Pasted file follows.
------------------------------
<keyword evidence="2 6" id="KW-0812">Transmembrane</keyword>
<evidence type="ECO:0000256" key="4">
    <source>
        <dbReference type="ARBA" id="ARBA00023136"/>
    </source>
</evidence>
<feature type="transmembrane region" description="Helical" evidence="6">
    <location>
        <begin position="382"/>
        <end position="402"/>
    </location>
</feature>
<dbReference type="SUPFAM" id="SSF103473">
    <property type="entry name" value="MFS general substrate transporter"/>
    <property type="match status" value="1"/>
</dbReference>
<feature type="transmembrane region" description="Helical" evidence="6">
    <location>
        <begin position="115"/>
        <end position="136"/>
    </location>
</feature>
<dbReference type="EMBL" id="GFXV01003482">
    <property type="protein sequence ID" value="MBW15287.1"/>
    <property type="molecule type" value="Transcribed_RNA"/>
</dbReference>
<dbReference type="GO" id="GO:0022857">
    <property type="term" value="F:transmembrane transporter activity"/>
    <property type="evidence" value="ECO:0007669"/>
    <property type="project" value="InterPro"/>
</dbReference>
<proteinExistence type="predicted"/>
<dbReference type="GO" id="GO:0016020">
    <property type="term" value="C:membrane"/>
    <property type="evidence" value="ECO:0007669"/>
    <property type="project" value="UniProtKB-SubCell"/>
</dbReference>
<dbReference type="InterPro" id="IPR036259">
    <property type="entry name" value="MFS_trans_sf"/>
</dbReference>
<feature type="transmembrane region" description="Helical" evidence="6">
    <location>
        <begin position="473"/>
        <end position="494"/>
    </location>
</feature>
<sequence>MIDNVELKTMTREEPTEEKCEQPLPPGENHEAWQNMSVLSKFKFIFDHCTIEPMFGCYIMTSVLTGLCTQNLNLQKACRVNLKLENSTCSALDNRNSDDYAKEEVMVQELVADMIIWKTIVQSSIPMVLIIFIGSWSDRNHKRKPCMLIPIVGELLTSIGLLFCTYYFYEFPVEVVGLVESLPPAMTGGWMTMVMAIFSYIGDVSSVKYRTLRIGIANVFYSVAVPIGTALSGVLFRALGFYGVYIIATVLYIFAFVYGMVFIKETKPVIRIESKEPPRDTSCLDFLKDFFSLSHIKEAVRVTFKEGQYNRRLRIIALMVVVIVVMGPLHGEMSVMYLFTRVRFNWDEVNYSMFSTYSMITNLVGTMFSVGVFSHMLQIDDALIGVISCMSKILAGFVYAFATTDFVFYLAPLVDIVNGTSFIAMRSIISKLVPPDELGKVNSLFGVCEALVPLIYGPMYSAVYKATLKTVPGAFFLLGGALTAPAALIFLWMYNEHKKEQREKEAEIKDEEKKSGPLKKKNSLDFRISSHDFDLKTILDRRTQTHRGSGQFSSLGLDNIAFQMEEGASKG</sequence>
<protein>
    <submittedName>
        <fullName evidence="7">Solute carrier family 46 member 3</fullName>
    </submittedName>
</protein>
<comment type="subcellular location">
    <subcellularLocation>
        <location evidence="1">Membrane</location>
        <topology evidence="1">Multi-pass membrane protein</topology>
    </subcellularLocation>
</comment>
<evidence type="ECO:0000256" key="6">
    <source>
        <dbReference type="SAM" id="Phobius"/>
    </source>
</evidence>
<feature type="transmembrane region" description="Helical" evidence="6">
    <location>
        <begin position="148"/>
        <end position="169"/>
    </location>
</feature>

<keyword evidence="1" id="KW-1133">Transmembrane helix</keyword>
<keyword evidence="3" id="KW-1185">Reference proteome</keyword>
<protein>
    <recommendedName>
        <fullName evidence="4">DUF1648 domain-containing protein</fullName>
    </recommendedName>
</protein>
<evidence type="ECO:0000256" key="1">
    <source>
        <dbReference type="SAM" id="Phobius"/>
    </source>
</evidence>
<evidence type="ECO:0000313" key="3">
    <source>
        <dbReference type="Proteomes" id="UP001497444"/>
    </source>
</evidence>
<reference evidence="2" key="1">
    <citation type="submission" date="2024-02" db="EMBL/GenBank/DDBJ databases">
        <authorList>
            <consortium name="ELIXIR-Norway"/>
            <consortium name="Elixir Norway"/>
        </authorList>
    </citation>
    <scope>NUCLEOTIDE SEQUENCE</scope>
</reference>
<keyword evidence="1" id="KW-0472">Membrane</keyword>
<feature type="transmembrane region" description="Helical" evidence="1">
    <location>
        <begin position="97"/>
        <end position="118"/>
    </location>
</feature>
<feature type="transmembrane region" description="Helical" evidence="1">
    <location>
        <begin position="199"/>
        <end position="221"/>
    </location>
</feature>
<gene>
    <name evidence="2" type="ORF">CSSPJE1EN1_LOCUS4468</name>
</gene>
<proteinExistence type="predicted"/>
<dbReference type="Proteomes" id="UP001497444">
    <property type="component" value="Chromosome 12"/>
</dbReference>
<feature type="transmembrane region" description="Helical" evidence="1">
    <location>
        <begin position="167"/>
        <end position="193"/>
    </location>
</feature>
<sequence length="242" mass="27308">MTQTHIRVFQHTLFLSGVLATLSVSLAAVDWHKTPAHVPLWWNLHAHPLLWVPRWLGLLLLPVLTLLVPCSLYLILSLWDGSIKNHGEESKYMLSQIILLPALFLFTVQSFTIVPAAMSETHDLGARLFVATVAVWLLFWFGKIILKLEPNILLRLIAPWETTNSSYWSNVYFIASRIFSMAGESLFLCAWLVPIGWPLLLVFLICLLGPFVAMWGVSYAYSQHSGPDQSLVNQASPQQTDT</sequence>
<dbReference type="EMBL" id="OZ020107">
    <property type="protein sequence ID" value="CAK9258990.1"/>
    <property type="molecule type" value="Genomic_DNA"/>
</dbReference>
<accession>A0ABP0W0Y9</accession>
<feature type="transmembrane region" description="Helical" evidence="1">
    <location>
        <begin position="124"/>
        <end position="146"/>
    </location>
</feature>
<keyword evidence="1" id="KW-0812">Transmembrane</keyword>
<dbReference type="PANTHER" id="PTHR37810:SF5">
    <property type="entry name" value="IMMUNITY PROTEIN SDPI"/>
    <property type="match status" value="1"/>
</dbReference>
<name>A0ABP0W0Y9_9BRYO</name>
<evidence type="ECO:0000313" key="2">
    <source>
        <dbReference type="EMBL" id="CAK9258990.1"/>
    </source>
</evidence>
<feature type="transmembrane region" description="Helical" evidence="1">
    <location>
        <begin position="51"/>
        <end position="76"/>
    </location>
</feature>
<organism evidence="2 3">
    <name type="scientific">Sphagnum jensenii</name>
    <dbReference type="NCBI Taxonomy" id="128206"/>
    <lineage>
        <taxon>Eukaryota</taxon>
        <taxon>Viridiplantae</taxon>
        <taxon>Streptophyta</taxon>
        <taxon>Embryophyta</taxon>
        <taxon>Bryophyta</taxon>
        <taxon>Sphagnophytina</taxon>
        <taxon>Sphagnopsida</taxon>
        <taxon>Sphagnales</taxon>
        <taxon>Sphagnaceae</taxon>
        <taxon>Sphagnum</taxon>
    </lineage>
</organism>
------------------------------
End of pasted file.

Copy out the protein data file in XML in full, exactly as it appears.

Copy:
<keyword evidence="2 6" id="KW-0812">Transmembrane</keyword>
<evidence type="ECO:0000256" key="4">
    <source>
        <dbReference type="ARBA" id="ARBA00023136"/>
    </source>
</evidence>
<feature type="transmembrane region" description="Helical" evidence="6">
    <location>
        <begin position="382"/>
        <end position="402"/>
    </location>
</feature>
<dbReference type="SUPFAM" id="SSF103473">
    <property type="entry name" value="MFS general substrate transporter"/>
    <property type="match status" value="1"/>
</dbReference>
<feature type="transmembrane region" description="Helical" evidence="6">
    <location>
        <begin position="115"/>
        <end position="136"/>
    </location>
</feature>
<dbReference type="EMBL" id="GFXV01003482">
    <property type="protein sequence ID" value="MBW15287.1"/>
    <property type="molecule type" value="Transcribed_RNA"/>
</dbReference>
<dbReference type="GO" id="GO:0022857">
    <property type="term" value="F:transmembrane transporter activity"/>
    <property type="evidence" value="ECO:0007669"/>
    <property type="project" value="InterPro"/>
</dbReference>
<proteinExistence type="predicted"/>
<dbReference type="GO" id="GO:0016020">
    <property type="term" value="C:membrane"/>
    <property type="evidence" value="ECO:0007669"/>
    <property type="project" value="UniProtKB-SubCell"/>
</dbReference>
<dbReference type="InterPro" id="IPR036259">
    <property type="entry name" value="MFS_trans_sf"/>
</dbReference>
<feature type="transmembrane region" description="Helical" evidence="6">
    <location>
        <begin position="473"/>
        <end position="494"/>
    </location>
</feature>
<sequence>MIDNVELKTMTREEPTEEKCEQPLPPGENHEAWQNMSVLSKFKFIFDHCTIEPMFGCYIMTSVLTGLCTQNLNLQKACRVNLKLENSTCSALDNRNSDDYAKEEVMVQELVADMIIWKTIVQSSIPMVLIIFIGSWSDRNHKRKPCMLIPIVGELLTSIGLLFCTYYFYEFPVEVVGLVESLPPAMTGGWMTMVMAIFSYIGDVSSVKYRTLRIGIANVFYSVAVPIGTALSGVLFRALGFYGVYIIATVLYIFAFVYGMVFIKETKPVIRIESKEPPRDTSCLDFLKDFFSLSHIKEAVRVTFKEGQYNRRLRIIALMVVVIVVMGPLHGEMSVMYLFTRVRFNWDEVNYSMFSTYSMITNLVGTMFSVGVFSHMLQIDDALIGVISCMSKILAGFVYAFATTDFVFYLAPLVDIVNGTSFIAMRSIISKLVPPDELGKVNSLFGVCEALVPLIYGPMYSAVYKATLKTVPGAFFLLGGALTAPAALIFLWMYNEHKKEQREKEAEIKDEEKKSGPLKKKNSLDFRISSHDFDLKTILDRRTQTHRGSGQFSSLGLDNIAFQMEEGASKG</sequence>
<protein>
    <submittedName>
        <fullName evidence="7">Solute carrier family 46 member 3</fullName>
    </submittedName>
</protein>
<comment type="subcellular location">
    <subcellularLocation>
        <location evidence="1">Membrane</location>
        <topology evidence="1">Multi-pass membrane protein</topology>
    </subcellularLocation>
</comment>
<evidence type="ECO:0000256" key="6">
    <source>
        <dbReference type="SAM" id="Phobius"/>
    </source>
</evidence>
<feature type="transmembrane region" description="Helical" evidence="6">
    <location>
        <begin position="148"/>
        <end position="169"/>
    </location>
</feature>

<keyword evidence="1" id="KW-1133">Transmembrane helix</keyword>
<keyword evidence="3" id="KW-1185">Reference proteome</keyword>
<protein>
    <recommendedName>
        <fullName evidence="4">DUF1648 domain-containing protein</fullName>
    </recommendedName>
</protein>
<evidence type="ECO:0000256" key="1">
    <source>
        <dbReference type="SAM" id="Phobius"/>
    </source>
</evidence>
<evidence type="ECO:0000313" key="3">
    <source>
        <dbReference type="Proteomes" id="UP001497444"/>
    </source>
</evidence>
<reference evidence="2" key="1">
    <citation type="submission" date="2024-02" db="EMBL/GenBank/DDBJ databases">
        <authorList>
            <consortium name="ELIXIR-Norway"/>
            <consortium name="Elixir Norway"/>
        </authorList>
    </citation>
    <scope>NUCLEOTIDE SEQUENCE</scope>
</reference>
<keyword evidence="1" id="KW-0472">Membrane</keyword>
<feature type="transmembrane region" description="Helical" evidence="1">
    <location>
        <begin position="97"/>
        <end position="118"/>
    </location>
</feature>
<feature type="transmembrane region" description="Helical" evidence="1">
    <location>
        <begin position="199"/>
        <end position="221"/>
    </location>
</feature>
<gene>
    <name evidence="2" type="ORF">CSSPJE1EN1_LOCUS4468</name>
</gene>
<proteinExistence type="predicted"/>
<dbReference type="Proteomes" id="UP001497444">
    <property type="component" value="Chromosome 12"/>
</dbReference>
<feature type="transmembrane region" description="Helical" evidence="1">
    <location>
        <begin position="167"/>
        <end position="193"/>
    </location>
</feature>
<sequence length="242" mass="27308">MTQTHIRVFQHTLFLSGVLATLSVSLAAVDWHKTPAHVPLWWNLHAHPLLWVPRWLGLLLLPVLTLLVPCSLYLILSLWDGSIKNHGEESKYMLSQIILLPALFLFTVQSFTIVPAAMSETHDLGARLFVATVAVWLLFWFGKIILKLEPNILLRLIAPWETTNSSYWSNVYFIASRIFSMAGESLFLCAWLVPIGWPLLLVFLICLLGPFVAMWGVSYAYSQHSGPDQSLVNQASPQQTDT</sequence>
<dbReference type="EMBL" id="OZ020107">
    <property type="protein sequence ID" value="CAK9258990.1"/>
    <property type="molecule type" value="Genomic_DNA"/>
</dbReference>
<accession>A0ABP0W0Y9</accession>
<feature type="transmembrane region" description="Helical" evidence="1">
    <location>
        <begin position="124"/>
        <end position="146"/>
    </location>
</feature>
<keyword evidence="1" id="KW-0812">Transmembrane</keyword>
<dbReference type="PANTHER" id="PTHR37810:SF5">
    <property type="entry name" value="IMMUNITY PROTEIN SDPI"/>
    <property type="match status" value="1"/>
</dbReference>
<name>A0ABP0W0Y9_9BRYO</name>
<evidence type="ECO:0000313" key="2">
    <source>
        <dbReference type="EMBL" id="CAK9258990.1"/>
    </source>
</evidence>
<feature type="transmembrane region" description="Helical" evidence="1">
    <location>
        <begin position="51"/>
        <end position="76"/>
    </location>
</feature>
<organism evidence="2 3">
    <name type="scientific">Sphagnum jensenii</name>
    <dbReference type="NCBI Taxonomy" id="128206"/>
    <lineage>
        <taxon>Eukaryota</taxon>
        <taxon>Viridiplantae</taxon>
        <taxon>Streptophyta</taxon>
        <taxon>Embryophyta</taxon>
        <taxon>Bryophyta</taxon>
        <taxon>Sphagnophytina</taxon>
        <taxon>Sphagnopsida</taxon>
        <taxon>Sphagnales</taxon>
        <taxon>Sphagnaceae</taxon>
        <taxon>Sphagnum</taxon>
    </lineage>
</organism>